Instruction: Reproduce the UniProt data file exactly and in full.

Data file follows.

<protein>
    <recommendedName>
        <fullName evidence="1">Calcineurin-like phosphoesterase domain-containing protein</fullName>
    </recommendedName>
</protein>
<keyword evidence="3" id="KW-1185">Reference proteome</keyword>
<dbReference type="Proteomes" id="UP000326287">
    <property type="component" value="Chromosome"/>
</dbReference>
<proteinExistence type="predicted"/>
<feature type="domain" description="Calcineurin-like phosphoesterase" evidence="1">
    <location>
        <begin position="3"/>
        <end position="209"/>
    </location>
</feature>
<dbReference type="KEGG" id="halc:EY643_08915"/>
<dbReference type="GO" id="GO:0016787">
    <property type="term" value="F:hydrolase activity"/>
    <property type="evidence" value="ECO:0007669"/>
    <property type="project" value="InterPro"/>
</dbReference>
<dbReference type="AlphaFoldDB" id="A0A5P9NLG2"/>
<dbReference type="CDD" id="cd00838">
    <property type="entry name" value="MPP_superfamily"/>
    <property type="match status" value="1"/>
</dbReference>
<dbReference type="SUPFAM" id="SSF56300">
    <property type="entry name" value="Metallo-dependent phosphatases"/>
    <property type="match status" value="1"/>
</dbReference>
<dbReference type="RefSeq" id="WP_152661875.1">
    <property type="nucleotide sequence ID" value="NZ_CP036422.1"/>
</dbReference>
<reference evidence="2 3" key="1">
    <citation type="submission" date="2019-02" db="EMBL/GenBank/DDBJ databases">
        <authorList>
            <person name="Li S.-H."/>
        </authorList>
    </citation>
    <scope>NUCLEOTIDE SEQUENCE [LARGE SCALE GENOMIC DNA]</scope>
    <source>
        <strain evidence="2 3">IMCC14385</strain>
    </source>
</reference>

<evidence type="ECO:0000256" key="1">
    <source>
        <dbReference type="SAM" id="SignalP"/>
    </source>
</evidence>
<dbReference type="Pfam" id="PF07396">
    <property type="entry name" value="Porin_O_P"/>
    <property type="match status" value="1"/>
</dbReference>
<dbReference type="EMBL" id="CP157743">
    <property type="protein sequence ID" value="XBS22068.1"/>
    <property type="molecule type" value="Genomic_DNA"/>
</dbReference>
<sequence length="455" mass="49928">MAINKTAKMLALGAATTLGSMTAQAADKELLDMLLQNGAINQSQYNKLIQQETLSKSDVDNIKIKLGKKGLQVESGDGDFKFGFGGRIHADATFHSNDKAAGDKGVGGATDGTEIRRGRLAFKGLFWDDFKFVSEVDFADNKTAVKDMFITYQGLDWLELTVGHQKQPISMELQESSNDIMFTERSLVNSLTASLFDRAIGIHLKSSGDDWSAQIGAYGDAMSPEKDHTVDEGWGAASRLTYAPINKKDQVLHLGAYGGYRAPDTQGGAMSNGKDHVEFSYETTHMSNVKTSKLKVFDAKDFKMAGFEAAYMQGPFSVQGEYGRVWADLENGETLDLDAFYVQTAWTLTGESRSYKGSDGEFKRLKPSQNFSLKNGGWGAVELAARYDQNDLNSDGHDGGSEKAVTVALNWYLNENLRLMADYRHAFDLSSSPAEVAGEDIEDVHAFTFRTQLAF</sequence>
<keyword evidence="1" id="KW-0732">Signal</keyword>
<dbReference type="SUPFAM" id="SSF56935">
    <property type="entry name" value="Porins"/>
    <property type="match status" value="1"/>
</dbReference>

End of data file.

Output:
<protein>
    <recommendedName>
        <fullName evidence="1">Calcineurin-like phosphoesterase domain-containing protein</fullName>
    </recommendedName>
</protein>
<keyword evidence="3" id="KW-1185">Reference proteome</keyword>
<dbReference type="Proteomes" id="UP000326287">
    <property type="component" value="Chromosome"/>
</dbReference>
<proteinExistence type="predicted"/>
<feature type="domain" description="Calcineurin-like phosphoesterase" evidence="1">
    <location>
        <begin position="3"/>
        <end position="209"/>
    </location>
</feature>
<dbReference type="KEGG" id="halc:EY643_08915"/>
<dbReference type="GO" id="GO:0016787">
    <property type="term" value="F:hydrolase activity"/>
    <property type="evidence" value="ECO:0007669"/>
    <property type="project" value="InterPro"/>
</dbReference>
<dbReference type="AlphaFoldDB" id="A0A5P9NLG2"/>
<dbReference type="CDD" id="cd00838">
    <property type="entry name" value="MPP_superfamily"/>
    <property type="match status" value="1"/>
</dbReference>
<dbReference type="SUPFAM" id="SSF56300">
    <property type="entry name" value="Metallo-dependent phosphatases"/>
    <property type="match status" value="1"/>
</dbReference>
<dbReference type="RefSeq" id="WP_152661875.1">
    <property type="nucleotide sequence ID" value="NZ_CP036422.1"/>
</dbReference>
<reference evidence="2 3" key="1">
    <citation type="submission" date="2019-02" db="EMBL/GenBank/DDBJ databases">
        <authorList>
            <person name="Li S.-H."/>
        </authorList>
    </citation>
    <scope>NUCLEOTIDE SEQUENCE [LARGE SCALE GENOMIC DNA]</scope>
    <source>
        <strain evidence="2 3">IMCC14385</strain>
    </source>
</reference>

<evidence type="ECO:0000256" key="1">
    <source>
        <dbReference type="SAM" id="SignalP"/>
    </source>
</evidence>
<dbReference type="Pfam" id="PF07396">
    <property type="entry name" value="Porin_O_P"/>
    <property type="match status" value="1"/>
</dbReference>
<dbReference type="EMBL" id="CP157743">
    <property type="protein sequence ID" value="XBS22068.1"/>
    <property type="molecule type" value="Genomic_DNA"/>
</dbReference>
<sequence length="455" mass="49928">MAINKTAKMLALGAATTLGSMTAQAADKELLDMLLQNGAINQSQYNKLIQQETLSKSDVDNIKIKLGKKGLQVESGDGDFKFGFGGRIHADATFHSNDKAAGDKGVGGATDGTEIRRGRLAFKGLFWDDFKFVSEVDFADNKTAVKDMFITYQGLDWLELTVGHQKQPISMELQESSNDIMFTERSLVNSLTASLFDRAIGIHLKSSGDDWSAQIGAYGDAMSPEKDHTVDEGWGAASRLTYAPINKKDQVLHLGAYGGYRAPDTQGGAMSNGKDHVEFSYETTHMSNVKTSKLKVFDAKDFKMAGFEAAYMQGPFSVQGEYGRVWADLENGETLDLDAFYVQTAWTLTGESRSYKGSDGEFKRLKPSQNFSLKNGGWGAVELAARYDQNDLNSDGHDGGSEKAVTVALNWYLNENLRLMADYRHAFDLSSSPAEVAGEDIEDVHAFTFRTQLAF</sequence>
<keyword evidence="1" id="KW-0732">Signal</keyword>
<dbReference type="SUPFAM" id="SSF56935">
    <property type="entry name" value="Porins"/>
    <property type="match status" value="1"/>
</dbReference>